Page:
Sunday 16 November 2014

The Rosetta shirt incident

This week, the Rosetta mission landed a probe on a comet; but instead of a richly deserved celebration of their achievement, a lot of discussion centred on one man's shirt. This is not just a failing of one individual, but of the European Space Agency as a whole.

The man in question is Dr Matt Taylor, a senior scientist on the mission, and this is the shirt:

"Covered with half-naked women" would be a fair description.
Source: BBC News

Taylor has made an apparently sincere apology:

It is right for Taylor to apologise. He deserves respect for doing so; for admitting his mistake and taking responsibility for it; and for making a clear and straightforward apology, without resorting to weasel words like "it is regrettable if anyone was offended". The SF author John Scalzi has written that apologising well is a valuable skill, and this is a good example.

To his credit, Taylor did not apologise as part of a discussion about the shirt. He volunteered a brief apology; paused to compose himself; then got on with enthusiastically answering the question he had been asked about the mission.

Some of the more clueless elements of the Internet claim not to understand why it was wrong for Taylor to wear the shirt. In itself, that means little; the Internet has limitless reserves of stupidity. What interests me is that Taylor himself clearly didn't understand, and nobody at ESA stepped up to tell him before it went public. It took media attention and an angry reaction on Twitter to achieve that.

Why was it wrong for Taylor to wear the shirt in that time and place?

The time and place are vital. If Taylor thinks it is a marvellously attractive shirt, and wants to wear it to the park, the supermarket, or the pub, any resulting problems are his alone. At these times, it's clear he represents no one but himself.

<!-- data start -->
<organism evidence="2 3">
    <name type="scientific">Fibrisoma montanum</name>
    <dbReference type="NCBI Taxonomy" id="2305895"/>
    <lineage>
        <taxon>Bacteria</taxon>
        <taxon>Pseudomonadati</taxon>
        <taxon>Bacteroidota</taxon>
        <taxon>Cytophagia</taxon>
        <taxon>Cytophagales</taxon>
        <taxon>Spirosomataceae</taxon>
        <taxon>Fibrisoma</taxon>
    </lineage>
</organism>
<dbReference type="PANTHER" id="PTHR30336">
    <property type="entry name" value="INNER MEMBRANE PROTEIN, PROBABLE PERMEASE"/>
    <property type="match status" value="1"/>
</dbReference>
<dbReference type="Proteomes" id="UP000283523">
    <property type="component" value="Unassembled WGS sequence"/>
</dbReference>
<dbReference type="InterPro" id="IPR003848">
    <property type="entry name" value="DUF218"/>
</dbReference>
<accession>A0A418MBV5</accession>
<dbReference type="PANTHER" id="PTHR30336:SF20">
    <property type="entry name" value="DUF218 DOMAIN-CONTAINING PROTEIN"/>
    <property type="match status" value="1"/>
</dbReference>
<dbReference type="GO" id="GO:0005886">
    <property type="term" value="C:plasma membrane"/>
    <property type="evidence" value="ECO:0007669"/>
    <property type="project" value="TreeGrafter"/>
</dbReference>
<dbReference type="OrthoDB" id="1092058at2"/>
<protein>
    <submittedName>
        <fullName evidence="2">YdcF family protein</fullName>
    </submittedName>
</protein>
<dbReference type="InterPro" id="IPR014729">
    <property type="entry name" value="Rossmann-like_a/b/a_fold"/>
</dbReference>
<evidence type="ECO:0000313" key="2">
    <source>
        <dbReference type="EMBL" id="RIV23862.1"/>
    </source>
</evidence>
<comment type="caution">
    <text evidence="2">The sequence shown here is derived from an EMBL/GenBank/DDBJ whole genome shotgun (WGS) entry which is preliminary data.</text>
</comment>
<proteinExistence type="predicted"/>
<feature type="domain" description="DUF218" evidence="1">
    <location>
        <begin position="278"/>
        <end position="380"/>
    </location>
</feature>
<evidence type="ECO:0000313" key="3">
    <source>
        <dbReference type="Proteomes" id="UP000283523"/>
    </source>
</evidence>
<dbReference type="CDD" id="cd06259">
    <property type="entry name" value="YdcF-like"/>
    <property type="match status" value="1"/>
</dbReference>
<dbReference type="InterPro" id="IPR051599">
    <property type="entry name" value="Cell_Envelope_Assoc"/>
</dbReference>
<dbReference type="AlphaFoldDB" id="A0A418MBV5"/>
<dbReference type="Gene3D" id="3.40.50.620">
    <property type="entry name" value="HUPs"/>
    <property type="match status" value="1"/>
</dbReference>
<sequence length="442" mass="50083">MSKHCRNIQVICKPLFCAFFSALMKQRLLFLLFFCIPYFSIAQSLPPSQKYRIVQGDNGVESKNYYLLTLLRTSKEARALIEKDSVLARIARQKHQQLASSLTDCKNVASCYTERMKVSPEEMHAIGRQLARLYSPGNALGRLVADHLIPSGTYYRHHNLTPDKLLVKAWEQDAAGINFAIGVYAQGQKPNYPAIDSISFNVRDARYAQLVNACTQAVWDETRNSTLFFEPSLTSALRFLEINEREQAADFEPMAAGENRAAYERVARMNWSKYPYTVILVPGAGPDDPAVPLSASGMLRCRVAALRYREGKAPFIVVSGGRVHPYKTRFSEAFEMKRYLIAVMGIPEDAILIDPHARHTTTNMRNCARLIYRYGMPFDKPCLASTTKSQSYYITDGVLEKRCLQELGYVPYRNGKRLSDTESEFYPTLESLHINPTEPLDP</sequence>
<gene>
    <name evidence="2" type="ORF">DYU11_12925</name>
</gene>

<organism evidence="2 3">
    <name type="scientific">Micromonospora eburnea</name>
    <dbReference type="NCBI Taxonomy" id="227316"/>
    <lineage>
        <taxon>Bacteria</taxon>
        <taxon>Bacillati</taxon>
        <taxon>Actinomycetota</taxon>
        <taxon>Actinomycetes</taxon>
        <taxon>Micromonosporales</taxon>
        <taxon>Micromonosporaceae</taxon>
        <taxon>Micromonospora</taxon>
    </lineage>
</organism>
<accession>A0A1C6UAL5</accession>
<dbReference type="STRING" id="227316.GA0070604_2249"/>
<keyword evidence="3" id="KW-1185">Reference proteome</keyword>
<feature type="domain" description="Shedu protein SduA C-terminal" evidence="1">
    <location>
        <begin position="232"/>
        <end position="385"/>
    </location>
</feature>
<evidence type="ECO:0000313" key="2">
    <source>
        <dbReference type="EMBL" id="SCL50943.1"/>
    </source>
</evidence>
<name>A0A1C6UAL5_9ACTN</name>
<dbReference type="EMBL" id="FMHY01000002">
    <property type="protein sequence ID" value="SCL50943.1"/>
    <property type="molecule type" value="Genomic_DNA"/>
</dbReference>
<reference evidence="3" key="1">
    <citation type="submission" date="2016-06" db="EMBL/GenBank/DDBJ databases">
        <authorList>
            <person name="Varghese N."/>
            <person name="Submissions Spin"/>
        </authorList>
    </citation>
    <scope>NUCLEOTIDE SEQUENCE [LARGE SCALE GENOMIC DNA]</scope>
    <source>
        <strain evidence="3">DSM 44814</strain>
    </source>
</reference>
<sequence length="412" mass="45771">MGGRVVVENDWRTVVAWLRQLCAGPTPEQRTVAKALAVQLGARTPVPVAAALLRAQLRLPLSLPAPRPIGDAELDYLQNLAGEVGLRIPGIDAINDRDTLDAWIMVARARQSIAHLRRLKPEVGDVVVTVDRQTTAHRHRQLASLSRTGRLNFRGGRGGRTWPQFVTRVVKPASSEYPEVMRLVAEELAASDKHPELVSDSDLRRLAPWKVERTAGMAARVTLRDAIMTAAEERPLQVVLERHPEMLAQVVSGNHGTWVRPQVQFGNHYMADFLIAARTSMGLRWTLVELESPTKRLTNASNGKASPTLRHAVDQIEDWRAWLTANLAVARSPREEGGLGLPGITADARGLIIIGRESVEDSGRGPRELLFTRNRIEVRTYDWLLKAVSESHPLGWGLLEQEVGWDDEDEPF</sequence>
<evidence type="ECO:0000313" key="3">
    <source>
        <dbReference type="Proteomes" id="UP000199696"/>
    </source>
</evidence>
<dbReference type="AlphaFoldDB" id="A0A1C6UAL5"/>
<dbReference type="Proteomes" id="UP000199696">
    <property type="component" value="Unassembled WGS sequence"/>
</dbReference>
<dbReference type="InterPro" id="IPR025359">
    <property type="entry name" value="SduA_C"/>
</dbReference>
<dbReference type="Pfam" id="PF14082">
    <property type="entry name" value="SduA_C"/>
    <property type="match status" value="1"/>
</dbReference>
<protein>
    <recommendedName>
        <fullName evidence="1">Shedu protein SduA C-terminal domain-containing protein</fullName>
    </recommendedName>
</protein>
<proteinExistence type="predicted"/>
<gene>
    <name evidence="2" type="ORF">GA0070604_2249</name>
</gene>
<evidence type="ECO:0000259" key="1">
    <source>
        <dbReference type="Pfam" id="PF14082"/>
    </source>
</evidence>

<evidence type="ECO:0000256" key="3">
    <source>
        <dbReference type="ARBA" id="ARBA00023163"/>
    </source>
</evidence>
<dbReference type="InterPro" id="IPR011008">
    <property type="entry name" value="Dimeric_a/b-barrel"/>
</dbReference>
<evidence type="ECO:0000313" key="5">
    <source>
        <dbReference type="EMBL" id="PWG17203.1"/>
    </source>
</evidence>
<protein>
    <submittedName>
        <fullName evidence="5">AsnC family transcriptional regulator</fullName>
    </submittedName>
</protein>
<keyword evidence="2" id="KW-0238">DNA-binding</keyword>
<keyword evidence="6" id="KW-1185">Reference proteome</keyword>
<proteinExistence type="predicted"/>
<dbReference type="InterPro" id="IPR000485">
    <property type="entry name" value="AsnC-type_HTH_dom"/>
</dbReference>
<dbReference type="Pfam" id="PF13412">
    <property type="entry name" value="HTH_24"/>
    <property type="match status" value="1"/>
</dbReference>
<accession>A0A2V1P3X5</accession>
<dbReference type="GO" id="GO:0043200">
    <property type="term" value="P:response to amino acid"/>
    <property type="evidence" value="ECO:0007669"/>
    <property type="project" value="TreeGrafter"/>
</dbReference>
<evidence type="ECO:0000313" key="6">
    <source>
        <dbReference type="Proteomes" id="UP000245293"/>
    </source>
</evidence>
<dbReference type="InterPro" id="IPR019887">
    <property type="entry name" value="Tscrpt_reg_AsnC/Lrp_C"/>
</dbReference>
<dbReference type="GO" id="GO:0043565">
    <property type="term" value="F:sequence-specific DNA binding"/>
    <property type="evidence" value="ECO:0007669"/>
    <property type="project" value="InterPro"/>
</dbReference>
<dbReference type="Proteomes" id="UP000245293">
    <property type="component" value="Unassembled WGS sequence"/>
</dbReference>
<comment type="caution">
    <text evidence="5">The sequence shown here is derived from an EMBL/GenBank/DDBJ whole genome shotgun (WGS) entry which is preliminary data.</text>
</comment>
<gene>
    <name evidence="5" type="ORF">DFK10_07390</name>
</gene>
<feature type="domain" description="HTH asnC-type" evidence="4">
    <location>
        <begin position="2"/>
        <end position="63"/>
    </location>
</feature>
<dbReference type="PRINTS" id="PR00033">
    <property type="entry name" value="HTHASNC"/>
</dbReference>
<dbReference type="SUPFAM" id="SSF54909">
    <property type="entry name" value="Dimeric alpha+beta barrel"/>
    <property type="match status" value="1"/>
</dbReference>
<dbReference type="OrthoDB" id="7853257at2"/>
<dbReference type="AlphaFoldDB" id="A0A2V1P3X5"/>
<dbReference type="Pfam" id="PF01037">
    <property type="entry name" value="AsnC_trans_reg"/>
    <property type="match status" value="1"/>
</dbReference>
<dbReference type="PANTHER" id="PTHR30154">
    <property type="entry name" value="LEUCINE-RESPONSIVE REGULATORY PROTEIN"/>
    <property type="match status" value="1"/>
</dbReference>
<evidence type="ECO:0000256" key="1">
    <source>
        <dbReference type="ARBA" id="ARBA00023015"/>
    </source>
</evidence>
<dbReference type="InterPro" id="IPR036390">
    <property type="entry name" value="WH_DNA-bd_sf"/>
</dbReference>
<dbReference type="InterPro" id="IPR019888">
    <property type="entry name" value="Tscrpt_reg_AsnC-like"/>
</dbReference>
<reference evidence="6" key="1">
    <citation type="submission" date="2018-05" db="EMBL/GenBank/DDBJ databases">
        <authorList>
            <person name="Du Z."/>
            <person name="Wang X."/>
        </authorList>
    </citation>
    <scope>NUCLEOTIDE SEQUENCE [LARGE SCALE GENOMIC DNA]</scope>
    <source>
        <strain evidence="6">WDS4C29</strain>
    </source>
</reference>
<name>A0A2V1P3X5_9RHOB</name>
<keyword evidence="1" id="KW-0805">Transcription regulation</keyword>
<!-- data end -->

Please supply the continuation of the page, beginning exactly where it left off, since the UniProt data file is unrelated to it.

This is not so when Taylor is at work, let alone being interviewed in his capacity as a senior scientist. At this time, he represents his institution's mission and values. Then the shirt is not just his problem; it belongs to ESA, and indirectly to me as a scientist and EU taxpayer.

Taylor's shirt is not a neutral item. Even the most cloistered scientist should know that violence and discrimination against women are serious problems in our society. Using sexualized images of women as gratuitous decoration, effectively no more than wallpaper, contributes to the mentality that a woman has no value beyond her appearance. Whether he realised it or not, Taylor was making a statement that such images are acceptable. It was no different from hanging a poster of a bikini-clad woman on his office wall.

In his professional capacity, Taylor has no business doing this. Astronomy is already a boys' club, where women face an uphill struggle to be taken seriously. Taylor has a responsibility to discourage sexism, instead of not-so-subtly participating in it.

Suppose Taylor is responsible for supervising a female PhD student. Can she be confident he will respect and value her intellect? That shirt would leave her in some doubt.